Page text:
Jeffrey Inman, 25: Inman is one of the more interesting names on this list. He was taken in the 12 round of the 2009 draft but was a more highly regarded pitcher who slipped due to a shoulder injury. He really hasn’t stayed healthy much in his professional career but posted a decent season in AA last year. Considering all his injuries he probably should get an additional year of being considered a borderline relief pitcher prospect.
Kenn Kasparek, 27: Kasparek was drafted by the Mariners in 2008 but found himself in an independent league to begin 2012. The Pirates signed him when they had an opening in A+ ball. He figures to continue serving as a depth reliever for the middle levels.
Elecier Navarro, 25: Navarro is one of Littlefield’s leftovers. He is a small finesse left handed pitcher whose finese stuff has served him well through the lower and middle levels but he has now probably reached his ceiling.
Aaron Poreda, 26: Poreda is one of only two pitchers on this list who has pitched in the majors. He is however a bit different from Colon. The Pirates acquired him in 2011 minor league Rule V draft but before that he was once a highly regarded prospect. He was a key part of the Jake Peavy deal between the Padres and White Sox but when Poreda arrived with the Padres he suddenly lost his control. Since the trade Poreda has spent most of his time pitching in AA or AAA and putting up some very high walk rates, his other numbers though have been relatively speaking fairly solid.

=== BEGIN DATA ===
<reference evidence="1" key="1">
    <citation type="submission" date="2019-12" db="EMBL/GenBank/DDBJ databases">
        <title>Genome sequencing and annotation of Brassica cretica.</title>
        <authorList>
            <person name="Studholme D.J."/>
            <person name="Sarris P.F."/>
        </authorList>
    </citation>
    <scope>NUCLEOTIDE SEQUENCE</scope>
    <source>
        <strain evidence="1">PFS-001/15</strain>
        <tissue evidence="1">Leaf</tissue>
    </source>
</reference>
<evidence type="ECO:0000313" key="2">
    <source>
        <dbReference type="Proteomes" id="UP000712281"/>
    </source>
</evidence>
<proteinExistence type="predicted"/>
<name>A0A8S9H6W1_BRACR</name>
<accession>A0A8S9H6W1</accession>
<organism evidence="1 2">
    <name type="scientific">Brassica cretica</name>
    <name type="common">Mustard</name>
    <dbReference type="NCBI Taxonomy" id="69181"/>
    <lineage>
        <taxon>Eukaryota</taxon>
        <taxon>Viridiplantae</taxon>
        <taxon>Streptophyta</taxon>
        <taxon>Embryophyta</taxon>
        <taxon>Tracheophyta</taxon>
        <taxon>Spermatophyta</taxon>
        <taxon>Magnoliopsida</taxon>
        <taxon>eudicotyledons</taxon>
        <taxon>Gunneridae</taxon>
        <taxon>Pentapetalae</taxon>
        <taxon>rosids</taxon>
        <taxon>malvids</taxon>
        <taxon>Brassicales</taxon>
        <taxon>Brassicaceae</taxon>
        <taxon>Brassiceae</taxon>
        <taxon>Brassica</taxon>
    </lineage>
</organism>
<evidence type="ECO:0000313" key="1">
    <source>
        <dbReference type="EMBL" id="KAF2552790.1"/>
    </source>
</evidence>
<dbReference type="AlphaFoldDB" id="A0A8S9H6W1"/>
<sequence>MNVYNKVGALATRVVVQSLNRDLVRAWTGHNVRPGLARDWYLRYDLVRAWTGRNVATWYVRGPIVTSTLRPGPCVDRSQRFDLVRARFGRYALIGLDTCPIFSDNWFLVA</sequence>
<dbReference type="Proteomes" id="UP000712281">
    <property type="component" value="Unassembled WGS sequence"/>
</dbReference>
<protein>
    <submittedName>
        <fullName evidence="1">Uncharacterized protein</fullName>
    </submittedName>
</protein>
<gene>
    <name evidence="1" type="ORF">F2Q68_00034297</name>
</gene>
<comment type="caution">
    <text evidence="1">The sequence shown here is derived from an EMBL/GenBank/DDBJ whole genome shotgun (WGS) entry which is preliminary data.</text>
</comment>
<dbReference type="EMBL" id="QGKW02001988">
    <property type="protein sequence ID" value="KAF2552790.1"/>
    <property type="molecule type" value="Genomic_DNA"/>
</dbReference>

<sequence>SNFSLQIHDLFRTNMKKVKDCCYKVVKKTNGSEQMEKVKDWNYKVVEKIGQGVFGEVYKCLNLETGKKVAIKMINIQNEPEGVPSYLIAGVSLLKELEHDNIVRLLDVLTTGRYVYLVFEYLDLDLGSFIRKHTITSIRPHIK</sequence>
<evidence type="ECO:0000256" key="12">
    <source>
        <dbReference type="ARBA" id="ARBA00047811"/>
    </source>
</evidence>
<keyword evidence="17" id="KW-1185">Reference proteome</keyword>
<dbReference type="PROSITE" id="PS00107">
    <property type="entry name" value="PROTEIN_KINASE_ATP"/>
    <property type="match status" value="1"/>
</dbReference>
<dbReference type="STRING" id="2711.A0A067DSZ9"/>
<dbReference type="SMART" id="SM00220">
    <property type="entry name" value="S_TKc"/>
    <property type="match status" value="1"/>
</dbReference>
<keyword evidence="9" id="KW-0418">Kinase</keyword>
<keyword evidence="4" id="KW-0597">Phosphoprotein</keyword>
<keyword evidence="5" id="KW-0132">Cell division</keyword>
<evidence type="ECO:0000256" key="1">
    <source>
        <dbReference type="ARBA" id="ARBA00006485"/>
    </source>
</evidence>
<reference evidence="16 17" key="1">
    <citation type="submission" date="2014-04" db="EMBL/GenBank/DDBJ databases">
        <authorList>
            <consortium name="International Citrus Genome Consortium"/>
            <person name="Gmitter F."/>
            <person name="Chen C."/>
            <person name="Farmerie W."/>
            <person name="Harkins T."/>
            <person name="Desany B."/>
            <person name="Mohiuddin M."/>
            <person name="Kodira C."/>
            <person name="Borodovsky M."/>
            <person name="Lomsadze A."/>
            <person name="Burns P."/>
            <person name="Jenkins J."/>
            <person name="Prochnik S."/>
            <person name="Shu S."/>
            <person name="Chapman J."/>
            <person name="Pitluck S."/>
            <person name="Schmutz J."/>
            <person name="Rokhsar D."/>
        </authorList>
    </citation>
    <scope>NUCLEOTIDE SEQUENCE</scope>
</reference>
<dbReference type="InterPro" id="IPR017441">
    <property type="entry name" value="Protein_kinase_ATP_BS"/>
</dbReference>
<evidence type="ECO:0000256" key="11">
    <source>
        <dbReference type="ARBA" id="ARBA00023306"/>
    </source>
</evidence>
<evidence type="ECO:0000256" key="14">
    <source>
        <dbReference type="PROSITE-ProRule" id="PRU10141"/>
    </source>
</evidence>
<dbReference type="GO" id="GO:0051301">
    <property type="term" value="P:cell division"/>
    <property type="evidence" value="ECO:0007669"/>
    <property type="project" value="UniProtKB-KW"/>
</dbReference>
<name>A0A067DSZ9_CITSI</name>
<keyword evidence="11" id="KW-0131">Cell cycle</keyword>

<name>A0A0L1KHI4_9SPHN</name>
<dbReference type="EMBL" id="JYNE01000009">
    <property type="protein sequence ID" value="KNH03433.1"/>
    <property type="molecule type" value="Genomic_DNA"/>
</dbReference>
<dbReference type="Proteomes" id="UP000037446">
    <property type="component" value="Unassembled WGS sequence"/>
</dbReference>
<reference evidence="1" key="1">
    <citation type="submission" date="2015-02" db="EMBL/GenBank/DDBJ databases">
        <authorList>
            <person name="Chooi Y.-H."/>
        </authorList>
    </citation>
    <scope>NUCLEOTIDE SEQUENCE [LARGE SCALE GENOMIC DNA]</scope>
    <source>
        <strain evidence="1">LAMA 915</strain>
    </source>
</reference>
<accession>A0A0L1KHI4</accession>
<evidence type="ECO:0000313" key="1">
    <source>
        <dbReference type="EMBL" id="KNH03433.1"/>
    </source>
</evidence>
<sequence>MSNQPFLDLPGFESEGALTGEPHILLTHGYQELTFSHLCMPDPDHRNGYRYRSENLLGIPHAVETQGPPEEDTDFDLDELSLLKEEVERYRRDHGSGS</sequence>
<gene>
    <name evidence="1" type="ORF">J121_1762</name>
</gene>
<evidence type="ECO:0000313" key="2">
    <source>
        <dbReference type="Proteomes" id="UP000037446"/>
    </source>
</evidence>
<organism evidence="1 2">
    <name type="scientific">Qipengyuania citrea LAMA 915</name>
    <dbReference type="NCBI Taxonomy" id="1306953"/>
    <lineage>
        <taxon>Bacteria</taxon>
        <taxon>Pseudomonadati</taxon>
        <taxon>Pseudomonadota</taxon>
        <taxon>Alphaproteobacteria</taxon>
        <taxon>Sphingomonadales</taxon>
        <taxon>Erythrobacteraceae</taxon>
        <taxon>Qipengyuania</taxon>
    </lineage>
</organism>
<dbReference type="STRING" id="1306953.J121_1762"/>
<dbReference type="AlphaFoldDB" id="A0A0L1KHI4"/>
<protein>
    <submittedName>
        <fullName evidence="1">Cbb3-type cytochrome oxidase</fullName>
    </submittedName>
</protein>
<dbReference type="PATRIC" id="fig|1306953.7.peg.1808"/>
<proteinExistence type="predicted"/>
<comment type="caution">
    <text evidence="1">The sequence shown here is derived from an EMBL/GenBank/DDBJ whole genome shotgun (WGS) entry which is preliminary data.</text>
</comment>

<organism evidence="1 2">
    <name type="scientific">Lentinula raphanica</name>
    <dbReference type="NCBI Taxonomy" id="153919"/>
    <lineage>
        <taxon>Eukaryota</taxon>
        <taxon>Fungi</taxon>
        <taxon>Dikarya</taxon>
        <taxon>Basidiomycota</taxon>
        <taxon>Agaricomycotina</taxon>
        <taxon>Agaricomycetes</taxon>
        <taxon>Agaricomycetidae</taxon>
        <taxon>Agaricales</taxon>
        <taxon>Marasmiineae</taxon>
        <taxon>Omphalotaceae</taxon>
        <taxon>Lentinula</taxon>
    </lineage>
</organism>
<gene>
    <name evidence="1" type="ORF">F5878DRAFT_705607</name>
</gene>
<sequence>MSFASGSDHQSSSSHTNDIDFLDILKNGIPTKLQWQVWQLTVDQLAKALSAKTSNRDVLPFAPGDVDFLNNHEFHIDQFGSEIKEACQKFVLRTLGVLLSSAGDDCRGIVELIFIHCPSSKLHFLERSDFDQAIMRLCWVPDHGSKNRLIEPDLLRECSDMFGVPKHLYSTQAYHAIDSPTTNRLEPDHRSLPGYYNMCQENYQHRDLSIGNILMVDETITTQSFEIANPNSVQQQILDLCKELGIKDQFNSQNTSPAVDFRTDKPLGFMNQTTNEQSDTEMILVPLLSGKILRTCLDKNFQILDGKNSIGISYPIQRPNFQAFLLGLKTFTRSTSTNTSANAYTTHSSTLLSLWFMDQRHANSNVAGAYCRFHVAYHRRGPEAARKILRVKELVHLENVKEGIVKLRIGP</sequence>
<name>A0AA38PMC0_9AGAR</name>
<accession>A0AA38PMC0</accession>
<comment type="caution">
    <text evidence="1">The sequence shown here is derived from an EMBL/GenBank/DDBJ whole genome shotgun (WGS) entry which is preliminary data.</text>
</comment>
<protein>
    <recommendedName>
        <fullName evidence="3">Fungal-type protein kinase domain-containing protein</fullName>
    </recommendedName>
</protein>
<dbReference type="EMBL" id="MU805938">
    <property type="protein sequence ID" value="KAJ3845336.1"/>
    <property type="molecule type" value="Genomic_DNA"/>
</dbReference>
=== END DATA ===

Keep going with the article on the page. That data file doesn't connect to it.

Aaron Pribanic, 26: Pribanic is the last player remaining the Pirates got from the Jack Wilson trade. His first three years with the Pirates were fairly solid but he essentially lost all of 2012 due to injury and that has greatly hurt his prospect status. He will likely begin 2013 in AA with one last chance to avoid become an organizational guy.